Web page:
A comprehensive grasp of the working of businesses is a must, considering you will be an important cog in a pharmacy business once you graduate. You’ll learn about health insurance, how to comply with the law, and much more surrounding the day-to-day operation of a pharmacy.

Elective courses

If you are studying for a full-time degree, it’s usual to work on as many modules as possible. There will be certain courses within the degree that will be elective. Consider studying modules such as communications, psychology, or sociology.

These subjects will be very handy when dealing with people from all different walks of life, as well as those suffering from not just physical illnesses but mental health complexities too.

A wide range of elective courses is available for future pharmacy technicians. It’s worthwhile to understand what your prospective university has available in its pharmacy technician training program. Some of the best elective modules to become a pharmacy technician are:

  • Pharmacy Law & Ethics
  • Psychology
  • Pharmaceutical Chemistry
  • Healthcare Systems
  • Sociology
  • Medical Terminology
  • Pharmacology
  • Communications

Post-university study

Once you finish university or college and become a fully-fledged and certified pharmacy technician, the learning doesn’t cease. In fact, there will be a lot of on-the-job training that courses simply can’t teach you. And you’ll be required to continue taking exams every two years. This exam is known as the Pharmacy Technician Certification Exam (PTCE).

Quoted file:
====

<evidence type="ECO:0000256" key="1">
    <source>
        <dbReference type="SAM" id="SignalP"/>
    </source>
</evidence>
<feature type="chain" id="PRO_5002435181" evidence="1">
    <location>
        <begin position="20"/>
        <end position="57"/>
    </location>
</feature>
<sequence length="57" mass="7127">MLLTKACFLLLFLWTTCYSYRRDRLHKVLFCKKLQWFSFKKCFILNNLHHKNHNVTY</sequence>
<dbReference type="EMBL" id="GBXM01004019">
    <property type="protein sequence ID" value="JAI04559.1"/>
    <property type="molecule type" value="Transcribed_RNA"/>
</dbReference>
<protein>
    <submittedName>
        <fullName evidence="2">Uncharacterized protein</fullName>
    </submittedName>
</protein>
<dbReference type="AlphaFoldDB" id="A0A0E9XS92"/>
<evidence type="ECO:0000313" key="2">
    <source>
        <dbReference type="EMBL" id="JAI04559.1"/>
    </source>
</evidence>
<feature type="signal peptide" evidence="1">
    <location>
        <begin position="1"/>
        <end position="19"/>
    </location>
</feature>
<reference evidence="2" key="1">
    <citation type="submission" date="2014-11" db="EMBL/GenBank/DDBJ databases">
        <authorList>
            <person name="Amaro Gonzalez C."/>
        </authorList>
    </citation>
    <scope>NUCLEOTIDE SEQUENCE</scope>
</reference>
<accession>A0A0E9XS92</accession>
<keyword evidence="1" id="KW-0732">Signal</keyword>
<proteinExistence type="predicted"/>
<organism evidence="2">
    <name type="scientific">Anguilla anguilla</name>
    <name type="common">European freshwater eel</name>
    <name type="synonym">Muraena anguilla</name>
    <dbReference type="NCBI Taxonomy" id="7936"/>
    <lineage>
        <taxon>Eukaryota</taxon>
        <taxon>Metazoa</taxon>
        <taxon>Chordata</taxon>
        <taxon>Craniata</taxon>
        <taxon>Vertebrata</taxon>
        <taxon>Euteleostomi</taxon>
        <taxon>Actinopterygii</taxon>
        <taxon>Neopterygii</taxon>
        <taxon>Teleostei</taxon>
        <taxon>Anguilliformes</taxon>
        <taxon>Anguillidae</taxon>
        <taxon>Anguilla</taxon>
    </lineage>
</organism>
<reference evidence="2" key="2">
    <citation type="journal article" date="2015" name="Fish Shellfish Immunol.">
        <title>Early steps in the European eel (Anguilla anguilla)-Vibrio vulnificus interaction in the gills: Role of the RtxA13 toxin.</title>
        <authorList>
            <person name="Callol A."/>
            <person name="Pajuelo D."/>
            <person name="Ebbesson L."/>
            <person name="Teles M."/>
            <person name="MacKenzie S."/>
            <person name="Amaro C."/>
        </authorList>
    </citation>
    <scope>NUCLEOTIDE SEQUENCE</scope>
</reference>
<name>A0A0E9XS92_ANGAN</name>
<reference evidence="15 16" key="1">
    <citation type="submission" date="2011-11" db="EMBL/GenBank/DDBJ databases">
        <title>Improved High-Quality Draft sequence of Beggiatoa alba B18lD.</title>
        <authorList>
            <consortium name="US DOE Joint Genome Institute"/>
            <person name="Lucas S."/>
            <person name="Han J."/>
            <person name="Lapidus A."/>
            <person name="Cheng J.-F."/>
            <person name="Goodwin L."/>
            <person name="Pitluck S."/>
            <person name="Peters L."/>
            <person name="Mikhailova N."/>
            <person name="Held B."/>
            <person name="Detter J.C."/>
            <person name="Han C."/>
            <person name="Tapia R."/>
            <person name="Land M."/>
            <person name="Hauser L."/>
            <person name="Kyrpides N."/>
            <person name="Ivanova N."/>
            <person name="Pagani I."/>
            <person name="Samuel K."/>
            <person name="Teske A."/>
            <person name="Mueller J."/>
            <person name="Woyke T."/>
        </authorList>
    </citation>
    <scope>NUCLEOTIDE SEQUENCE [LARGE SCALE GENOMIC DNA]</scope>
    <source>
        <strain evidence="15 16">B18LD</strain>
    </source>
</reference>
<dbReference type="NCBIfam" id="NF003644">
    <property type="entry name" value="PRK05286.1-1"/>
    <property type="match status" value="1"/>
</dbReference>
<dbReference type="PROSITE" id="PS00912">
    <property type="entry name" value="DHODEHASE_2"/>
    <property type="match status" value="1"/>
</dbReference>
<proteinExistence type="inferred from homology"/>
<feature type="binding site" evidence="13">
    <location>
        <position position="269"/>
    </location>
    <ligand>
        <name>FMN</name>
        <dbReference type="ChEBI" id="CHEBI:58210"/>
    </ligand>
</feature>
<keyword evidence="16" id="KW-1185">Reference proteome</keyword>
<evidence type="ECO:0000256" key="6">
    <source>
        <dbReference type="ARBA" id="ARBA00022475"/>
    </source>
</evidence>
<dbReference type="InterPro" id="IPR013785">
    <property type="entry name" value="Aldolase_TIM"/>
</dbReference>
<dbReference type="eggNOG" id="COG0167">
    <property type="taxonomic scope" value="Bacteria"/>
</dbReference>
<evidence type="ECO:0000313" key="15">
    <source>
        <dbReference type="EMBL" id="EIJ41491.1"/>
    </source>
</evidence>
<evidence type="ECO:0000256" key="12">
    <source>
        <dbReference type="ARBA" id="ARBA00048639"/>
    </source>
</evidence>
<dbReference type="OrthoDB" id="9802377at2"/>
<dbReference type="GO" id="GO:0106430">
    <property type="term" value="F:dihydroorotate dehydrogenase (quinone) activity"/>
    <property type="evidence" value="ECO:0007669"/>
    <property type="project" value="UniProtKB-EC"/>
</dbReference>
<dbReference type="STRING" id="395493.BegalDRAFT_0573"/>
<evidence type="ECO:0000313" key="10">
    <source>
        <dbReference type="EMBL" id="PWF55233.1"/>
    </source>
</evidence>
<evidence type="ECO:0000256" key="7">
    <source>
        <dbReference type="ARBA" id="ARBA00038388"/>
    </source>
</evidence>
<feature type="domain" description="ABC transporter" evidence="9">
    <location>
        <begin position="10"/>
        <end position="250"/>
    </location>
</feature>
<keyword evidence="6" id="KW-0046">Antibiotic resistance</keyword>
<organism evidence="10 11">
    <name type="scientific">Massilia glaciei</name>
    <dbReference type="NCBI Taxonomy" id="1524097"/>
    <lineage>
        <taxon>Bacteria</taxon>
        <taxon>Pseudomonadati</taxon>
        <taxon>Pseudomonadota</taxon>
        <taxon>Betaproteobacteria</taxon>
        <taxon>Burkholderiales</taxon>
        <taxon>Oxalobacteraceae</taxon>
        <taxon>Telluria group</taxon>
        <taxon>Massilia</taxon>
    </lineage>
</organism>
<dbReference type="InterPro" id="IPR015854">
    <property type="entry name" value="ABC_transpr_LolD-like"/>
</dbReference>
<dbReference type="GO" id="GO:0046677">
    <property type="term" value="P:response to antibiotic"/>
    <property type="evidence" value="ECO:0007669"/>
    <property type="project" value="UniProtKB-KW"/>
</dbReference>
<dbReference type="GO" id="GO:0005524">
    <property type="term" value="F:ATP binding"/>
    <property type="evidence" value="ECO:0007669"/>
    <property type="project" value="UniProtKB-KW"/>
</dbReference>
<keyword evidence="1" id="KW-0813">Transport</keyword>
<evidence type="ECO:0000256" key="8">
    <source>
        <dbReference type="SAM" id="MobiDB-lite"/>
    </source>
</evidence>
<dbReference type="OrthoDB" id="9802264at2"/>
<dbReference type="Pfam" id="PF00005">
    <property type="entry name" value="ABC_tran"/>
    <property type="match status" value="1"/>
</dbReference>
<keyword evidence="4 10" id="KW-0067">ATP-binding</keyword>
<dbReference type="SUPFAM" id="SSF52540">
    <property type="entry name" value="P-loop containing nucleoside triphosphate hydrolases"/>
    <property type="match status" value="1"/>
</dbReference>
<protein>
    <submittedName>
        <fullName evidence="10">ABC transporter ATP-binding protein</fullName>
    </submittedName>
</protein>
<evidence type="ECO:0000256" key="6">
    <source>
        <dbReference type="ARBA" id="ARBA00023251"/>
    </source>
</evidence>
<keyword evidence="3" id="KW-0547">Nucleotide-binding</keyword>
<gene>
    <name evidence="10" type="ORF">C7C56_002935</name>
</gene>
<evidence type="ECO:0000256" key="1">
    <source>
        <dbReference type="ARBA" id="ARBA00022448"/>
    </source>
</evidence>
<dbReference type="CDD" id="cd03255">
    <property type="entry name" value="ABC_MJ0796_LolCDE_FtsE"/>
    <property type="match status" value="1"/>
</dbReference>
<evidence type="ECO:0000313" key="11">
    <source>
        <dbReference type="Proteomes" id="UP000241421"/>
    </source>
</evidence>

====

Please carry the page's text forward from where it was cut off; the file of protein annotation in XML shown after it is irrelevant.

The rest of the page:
The Pharmacy Technician Certification Exam (PTCE) is administered by either the National Healthcare Association (NHA) or the Pharmacy Technician Certification Board (PTCB). Prior to taking the exam, you must have completed 20 hours of education, as a minimum. This includes activities such as seminars, lectures, workshops, conferences, or college courses.

You’ll be required to keep a full and detailed record of your education over the two-year period and then submit it online prior to applying to take the test. As well as this, there is a fee required for recertification when you are a pharmacy technician.

Final Thoughts On How To Become A Pharmacy Technician

While having a degree is not always a prerequisite to becoming a pharmacy technician, it can help get you on the career ladder and cope with the complexities of the job within the healthcare system.

However, a degree won’t teach you everything it takes to become a pharmacy technician. As a pharmacy tech, you’ll be required to have a keen attention to detail, be diligent, trustworthy, and able to manage in a fast-paced, dynamic environment.

As pharmacy techs, you’ll also be required to have invaluable communication skills; you’ll need to be able to speak with people from all walks of life.

While it’s not an easy job, it’s a highly rewarded employment opportunity for the right people, with many pathways to get there. These pharmacy technician programs range from a high school diploma to a certificate from the Pharmacy Technician Certification Board (PTCB) or a degree.